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Money Jedi: Money = Gratitude | Kansascity

Money Jedi: Money = Gratitude

Money Jedi: Let’s rock this money thing!

Money jedi

Thanks for rocking–here’s some money! Pic from TaxCredits at Flickr Commons.

Last week, I wrote about how some of us push money away because, subconsciously, we can’t reconcile having money with being good, happy people. And our subconscious beliefs control what we allow into our lives.

This week, I want to talk about how we can have money and feel like good, happy people.

On the surface, this seems very obvious. I don’t know many people who would seriously say, “Money sucks. I don’t respect people with money and I never want to be one of them.”

But this is what many of us believe.

And while we might not be so direct, that subconscious belief might come out in phrases like, “Look at that rich jerk in his fancy car. What, he thinks the speed limit doesn’t apply to him?” (Because I always drive the speed limit in my ’98 Subaru.) Or, when we can’t pay a bill on time, “Ugh! I hate money!”

That’s the thing about subconscious beliefs. We don’t come out and say them, because we’re not aware of them. (Once we’re aware of them, they become “conscious.”) But all that time, they’re running our lives.


One reason money and happiness have trouble coexisting is that we see money as a bribe.

We were taught that we only receive money for hard, unenjoyable work.

But money isn’t a bribe. It’s a “Thank you.” When we pay for something, we’re saying it adds value to our lives.

“You raise the cleverest sea monkeys on the east coast! Thank you.”

“You make such beautiful music for the world to dance to, with lyrics that really speak to me. Thank you.”

“You make awesome coffee, and you let me sit in your coffee house for hours on end so I’m not stuck in my house alone all day with only the clacking of my keyboard for company. Thank you.”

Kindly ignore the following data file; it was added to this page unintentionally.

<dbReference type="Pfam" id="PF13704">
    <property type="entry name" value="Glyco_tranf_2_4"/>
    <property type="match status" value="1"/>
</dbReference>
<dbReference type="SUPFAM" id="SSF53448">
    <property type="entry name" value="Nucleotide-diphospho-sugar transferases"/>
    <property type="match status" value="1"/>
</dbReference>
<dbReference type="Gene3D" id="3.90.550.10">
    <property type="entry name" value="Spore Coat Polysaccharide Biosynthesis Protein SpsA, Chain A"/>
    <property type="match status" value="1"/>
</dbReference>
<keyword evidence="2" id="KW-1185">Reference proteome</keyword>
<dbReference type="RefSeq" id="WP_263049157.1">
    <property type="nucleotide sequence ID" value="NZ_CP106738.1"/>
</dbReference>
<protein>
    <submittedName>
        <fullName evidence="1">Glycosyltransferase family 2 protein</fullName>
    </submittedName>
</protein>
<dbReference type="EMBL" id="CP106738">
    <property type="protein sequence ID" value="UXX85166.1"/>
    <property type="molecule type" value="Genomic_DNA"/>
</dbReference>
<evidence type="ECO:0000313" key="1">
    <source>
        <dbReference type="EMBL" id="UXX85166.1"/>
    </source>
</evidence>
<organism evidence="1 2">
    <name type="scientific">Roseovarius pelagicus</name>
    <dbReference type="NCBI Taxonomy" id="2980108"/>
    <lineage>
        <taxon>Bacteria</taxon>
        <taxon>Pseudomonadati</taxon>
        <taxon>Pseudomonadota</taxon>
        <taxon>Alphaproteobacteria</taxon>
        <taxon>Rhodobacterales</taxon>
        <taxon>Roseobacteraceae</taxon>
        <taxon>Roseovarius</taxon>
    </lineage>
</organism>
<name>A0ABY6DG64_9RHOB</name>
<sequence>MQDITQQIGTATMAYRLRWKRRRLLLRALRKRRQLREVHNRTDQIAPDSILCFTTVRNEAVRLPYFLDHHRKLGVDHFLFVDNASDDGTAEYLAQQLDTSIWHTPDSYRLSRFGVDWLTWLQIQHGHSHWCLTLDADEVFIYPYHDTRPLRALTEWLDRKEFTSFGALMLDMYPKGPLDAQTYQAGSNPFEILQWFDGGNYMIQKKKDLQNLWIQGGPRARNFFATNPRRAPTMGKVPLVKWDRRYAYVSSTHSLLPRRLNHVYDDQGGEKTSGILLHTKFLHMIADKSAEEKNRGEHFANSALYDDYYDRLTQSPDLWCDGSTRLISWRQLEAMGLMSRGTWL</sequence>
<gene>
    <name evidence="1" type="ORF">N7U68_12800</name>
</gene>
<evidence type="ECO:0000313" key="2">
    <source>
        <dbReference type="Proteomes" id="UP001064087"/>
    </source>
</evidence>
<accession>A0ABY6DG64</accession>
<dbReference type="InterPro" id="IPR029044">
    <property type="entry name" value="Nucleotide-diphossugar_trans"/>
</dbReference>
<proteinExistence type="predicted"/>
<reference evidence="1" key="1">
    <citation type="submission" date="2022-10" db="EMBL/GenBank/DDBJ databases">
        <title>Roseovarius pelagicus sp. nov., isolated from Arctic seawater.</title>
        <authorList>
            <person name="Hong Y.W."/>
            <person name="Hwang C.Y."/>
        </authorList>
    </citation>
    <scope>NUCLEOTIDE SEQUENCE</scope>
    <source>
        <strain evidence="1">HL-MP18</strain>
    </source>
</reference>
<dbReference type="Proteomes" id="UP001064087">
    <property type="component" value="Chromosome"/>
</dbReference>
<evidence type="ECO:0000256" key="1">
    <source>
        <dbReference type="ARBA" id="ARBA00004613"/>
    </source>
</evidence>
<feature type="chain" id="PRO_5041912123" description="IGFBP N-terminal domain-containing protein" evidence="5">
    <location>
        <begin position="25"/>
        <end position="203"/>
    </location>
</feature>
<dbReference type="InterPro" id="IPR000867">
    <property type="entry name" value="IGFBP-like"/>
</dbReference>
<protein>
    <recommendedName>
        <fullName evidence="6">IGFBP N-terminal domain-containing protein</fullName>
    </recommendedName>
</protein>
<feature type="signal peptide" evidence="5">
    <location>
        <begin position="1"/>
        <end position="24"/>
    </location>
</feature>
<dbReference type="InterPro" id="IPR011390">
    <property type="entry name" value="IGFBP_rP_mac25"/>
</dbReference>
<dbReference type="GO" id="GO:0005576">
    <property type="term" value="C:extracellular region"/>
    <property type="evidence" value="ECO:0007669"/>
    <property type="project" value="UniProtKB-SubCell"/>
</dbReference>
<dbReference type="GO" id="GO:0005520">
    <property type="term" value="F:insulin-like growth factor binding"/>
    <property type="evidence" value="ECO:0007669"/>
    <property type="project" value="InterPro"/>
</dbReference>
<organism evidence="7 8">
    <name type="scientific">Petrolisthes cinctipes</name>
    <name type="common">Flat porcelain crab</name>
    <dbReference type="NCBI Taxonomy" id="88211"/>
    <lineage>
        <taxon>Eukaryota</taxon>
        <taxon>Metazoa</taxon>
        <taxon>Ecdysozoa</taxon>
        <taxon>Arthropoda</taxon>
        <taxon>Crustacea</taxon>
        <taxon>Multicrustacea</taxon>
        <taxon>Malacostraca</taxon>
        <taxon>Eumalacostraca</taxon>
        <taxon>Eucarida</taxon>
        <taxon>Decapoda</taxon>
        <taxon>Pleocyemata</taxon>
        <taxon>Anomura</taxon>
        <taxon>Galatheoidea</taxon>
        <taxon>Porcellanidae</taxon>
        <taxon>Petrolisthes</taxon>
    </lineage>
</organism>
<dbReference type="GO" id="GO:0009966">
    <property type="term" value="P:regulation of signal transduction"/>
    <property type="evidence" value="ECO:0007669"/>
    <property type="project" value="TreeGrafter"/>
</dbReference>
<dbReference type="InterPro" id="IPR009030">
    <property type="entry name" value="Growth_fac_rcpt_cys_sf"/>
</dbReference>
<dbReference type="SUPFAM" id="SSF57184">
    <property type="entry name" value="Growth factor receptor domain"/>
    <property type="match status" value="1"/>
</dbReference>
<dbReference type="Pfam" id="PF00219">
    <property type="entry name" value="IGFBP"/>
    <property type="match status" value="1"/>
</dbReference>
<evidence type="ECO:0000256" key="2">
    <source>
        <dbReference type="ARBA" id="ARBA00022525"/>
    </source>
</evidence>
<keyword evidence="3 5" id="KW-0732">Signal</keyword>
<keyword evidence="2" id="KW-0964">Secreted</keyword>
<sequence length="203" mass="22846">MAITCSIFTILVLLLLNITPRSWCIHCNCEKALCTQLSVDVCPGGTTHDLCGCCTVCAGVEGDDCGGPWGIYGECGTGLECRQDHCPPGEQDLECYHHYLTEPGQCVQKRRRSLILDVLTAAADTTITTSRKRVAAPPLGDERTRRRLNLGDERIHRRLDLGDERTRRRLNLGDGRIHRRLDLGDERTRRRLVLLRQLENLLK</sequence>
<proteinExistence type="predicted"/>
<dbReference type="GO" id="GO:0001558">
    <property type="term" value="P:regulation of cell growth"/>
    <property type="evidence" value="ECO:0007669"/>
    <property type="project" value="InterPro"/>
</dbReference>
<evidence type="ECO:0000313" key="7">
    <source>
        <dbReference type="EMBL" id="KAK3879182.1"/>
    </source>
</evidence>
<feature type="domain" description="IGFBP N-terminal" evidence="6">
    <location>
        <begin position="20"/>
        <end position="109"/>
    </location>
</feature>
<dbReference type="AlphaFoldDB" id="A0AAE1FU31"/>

I can’t think of an instance in which money doesn’t equal Thank You. Even if you’re paying off the mob, that money still contains an element of gratitude for them not breaking your hands.

The next time you pay for something, remember that money means Thank You. Think of all the places that money is going. (In my case, it’s going into the cash register to support the coffee shop. Some is going to the barista, some into supplies.)

Start to see your own income as your boss thanking you for your work and your time. Even this gentle shift can make you feel more valued. And feeling more valuable is a big key to getting more money in your life.


Value = Happiness

“Who needs that much money?”
– Me, you and everyone we know (probably)

“The purpose of our lives is to add value to the people of this generation, and those that follow.”
— Buckminster Fuller

“Your life is not just about you. It’s also about contributing to others. It’s about living true to your mission and reason for being here on this earth at this time.”
— T. Harv Eker

Do you see how the first quote boxes our minds into thinking that anyone with a lot of money is selfish? It comes from a selfish mindset.

Do you see how the second two quotes align generosity with money? It’s almost like they think we have the responsibility to create value and enrich peoples’ lives.


The last time I really, deeply, intensely wished I had more money was when my friend Lara, an independent singer-songwriter, was doing a Kickstarter campaign to create a full-length album. Lara’s music has enriched my life, and I just knew it would enrich every ear that heard it. I wanted to fund her whole project! I funded her as much as I could.